By Brian J. Burke
Outgoing Chair, Student Committee
To celebrate the New Year, the Student Committee would like to welcome our new committee members, reflect on last year’s successes and chart a path for the future. Elisha Oliver, a graduate student at the University of Oklahoma, will be the new Vice-Chair. Elisha, who studies medical anthropology and is currently focusing on issues of homelessness, brings to the committee a great deal of energy, a passion for service, and experience in the non-profit sector. Emilie Springer, a graduate student at the University of Alaska Fairbanks, will be our new Newsletter Editor. Emilie is a member of the NSF Resilience and Adaptation Program and studies human-environment systems and transitions in Alaska’s diverse commercial fisheries and coastal communities. Hanna Garth, a PhD candidate at UCLA, will be our new Secretary. She studies food systems, how the urban poor access food in Santiago de Cuba, and the Food Movement in Los Angeles. In addition, we’re looking forward to the participation of a new (soon to be announced) student representative to the Executive Committee. These new committee members will join current Treasurer Paul Boshears, current Communications Coordinator Rey Villanueva, and our new Chair Andrew Tarter to keep up the good work of the Student Committee. Andrew is a doctoral student at the University of Florida whose research in Haiti examines a wide range of issues including Vodou (voodoo), Kreyòl (Haitian Creole), farmers and agriculture, applied anthropology, GIS, and social network analysis.
Over the last two years, the Student Committee has continued to increase the involvement of students in the Society for Applied Anthropology through a range of exciting new programs. For starters, we began developing a more participatory and democratic process by holding our first all-student-member elections in early 2011 (previously committee members were selected by the committee). Although the small slate of candidates in 2012 eliminated the need for elections, we look forward to continuing in this vein. In order to communicate more effectively with student members, we also launched a new Facebook page where we can disseminate information and receive feedback from members – we’re still building momentum around the page, so please join and contribute. And of course we’ve continued to administer the student travel grants made possible by generous contributions to the SfAA Student Endowment.
Two achievements of the 2011 Student Committee really stand out. First, led by outgoing Newsletter Editor Elizabeth Marino, we’ve transitioned this student corner into a venue for student written micro-essays that offer sharp and provocative commentary on the theory and practice of applied social science. Recent issues have built towards the Student Committee sponsored track at the 2012 Annual Meetings (see below) by focusing on the political ecology of migration, health, race and class, and gender and disasters. This is a great opportunity for students to explore new ideas, share insights, and publish, and we’ve really enjoyed the chance to read so many high quality submissions. And second, we have helped organize a special track for the 2012 SfAA Annual Meetings focused on alternative and non-capitalist political ecologies. The track will consist of an opening plenary session featuring theoretical and political reflections by anthropologists and geographers, more than 17 conference sessions, two tours of Baltimore-based alternative economy and alternative political ecology projects, and a number of opportunities for conference goers to participate in alternative economies during the meetings. This special track answers the call by former SfAA President Allan Burns for students to inject the meetings with exciting new ideas and a critical edge. Learn more by visiting http://alt-political-ecologies.weebly.com.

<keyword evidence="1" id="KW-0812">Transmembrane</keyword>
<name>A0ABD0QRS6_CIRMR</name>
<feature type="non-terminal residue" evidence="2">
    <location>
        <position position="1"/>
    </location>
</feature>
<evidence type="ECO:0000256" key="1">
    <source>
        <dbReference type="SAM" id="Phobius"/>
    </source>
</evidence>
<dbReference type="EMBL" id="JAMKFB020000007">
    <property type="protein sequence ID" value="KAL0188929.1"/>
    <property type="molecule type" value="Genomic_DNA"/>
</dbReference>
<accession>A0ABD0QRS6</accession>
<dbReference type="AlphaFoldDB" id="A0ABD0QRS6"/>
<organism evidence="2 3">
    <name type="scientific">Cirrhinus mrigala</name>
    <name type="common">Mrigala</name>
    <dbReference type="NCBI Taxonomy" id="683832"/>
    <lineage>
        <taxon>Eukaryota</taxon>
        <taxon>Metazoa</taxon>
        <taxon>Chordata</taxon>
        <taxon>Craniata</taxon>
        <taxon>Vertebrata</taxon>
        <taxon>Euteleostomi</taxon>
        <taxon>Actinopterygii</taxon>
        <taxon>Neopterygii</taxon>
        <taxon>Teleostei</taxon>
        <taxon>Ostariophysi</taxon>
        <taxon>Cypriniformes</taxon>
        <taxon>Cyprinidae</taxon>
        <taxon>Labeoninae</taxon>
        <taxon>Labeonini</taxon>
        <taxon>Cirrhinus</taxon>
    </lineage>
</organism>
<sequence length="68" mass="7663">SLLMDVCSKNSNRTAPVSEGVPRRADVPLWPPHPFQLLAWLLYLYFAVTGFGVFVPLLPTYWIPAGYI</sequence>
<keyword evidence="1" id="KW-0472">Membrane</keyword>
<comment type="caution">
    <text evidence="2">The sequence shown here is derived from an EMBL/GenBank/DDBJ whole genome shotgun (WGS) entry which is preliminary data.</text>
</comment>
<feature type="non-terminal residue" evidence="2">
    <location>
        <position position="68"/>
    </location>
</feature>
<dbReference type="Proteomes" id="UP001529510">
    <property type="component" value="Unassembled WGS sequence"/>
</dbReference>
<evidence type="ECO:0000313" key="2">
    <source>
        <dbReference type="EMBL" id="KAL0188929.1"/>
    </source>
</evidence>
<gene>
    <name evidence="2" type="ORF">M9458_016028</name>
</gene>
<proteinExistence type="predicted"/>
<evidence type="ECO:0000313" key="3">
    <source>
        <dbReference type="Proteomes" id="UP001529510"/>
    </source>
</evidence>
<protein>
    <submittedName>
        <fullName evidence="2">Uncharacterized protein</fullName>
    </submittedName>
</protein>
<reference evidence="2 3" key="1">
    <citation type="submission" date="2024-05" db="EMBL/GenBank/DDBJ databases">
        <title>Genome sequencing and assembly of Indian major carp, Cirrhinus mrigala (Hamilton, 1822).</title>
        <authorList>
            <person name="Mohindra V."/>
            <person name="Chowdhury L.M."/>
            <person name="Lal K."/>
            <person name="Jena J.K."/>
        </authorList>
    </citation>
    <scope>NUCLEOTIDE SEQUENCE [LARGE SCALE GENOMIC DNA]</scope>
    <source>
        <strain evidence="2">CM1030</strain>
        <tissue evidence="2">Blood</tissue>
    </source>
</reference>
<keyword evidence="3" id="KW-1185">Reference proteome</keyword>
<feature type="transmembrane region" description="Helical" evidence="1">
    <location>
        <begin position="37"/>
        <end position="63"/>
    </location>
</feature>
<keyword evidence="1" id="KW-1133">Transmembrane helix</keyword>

This coming year the Student Committee is interested in continuing the momentum established by the Alternative Political Ecologies track and associated sessions at the Baltimore 2012 meetings. Having a student-generated, student-sponsored track is one way of ensuring that student perspectives and ideas are represented at the meetings. One idea for the 2013 meetings includes a “Revolution” themed track to reflect the recent protests, movements, and reorganizations of governance seen throughout the world. Please come to the Student Committee’s business meeting in Baltimore and/or get in touch via our Facebook page to share your thoughts on this idea or suggestions for alternative themes.
Another major goal for the next year is the continued advancement of a new student paper prize, overseen and administered by the Student Committee. It is our hope that the prize will eventually provide funding to permit the winner to travel and present their paper at the annual meeting. Furthermore, in the same way that the winner of the Peter K. New student prize works with the editors of Human Organization on potential publication, we are taking steps to allow the winner of the new prize to work with the editors of Practicing Anthropology for potential publication. At this point we would like to welcome ideas for an appropriate name for the prize, reflective of a paper that will cover the wide-range of anthropological inquiry.
Please join us at our Baltimore activities – the welcome reception, mentoring session, business meeting – and online so you can get involved and we can better serve your interests. To close, we’d like to thank Brian Burke, Elizabeth Marino, and Jeannette Smith for their work on the committee, and we look forward to another great year.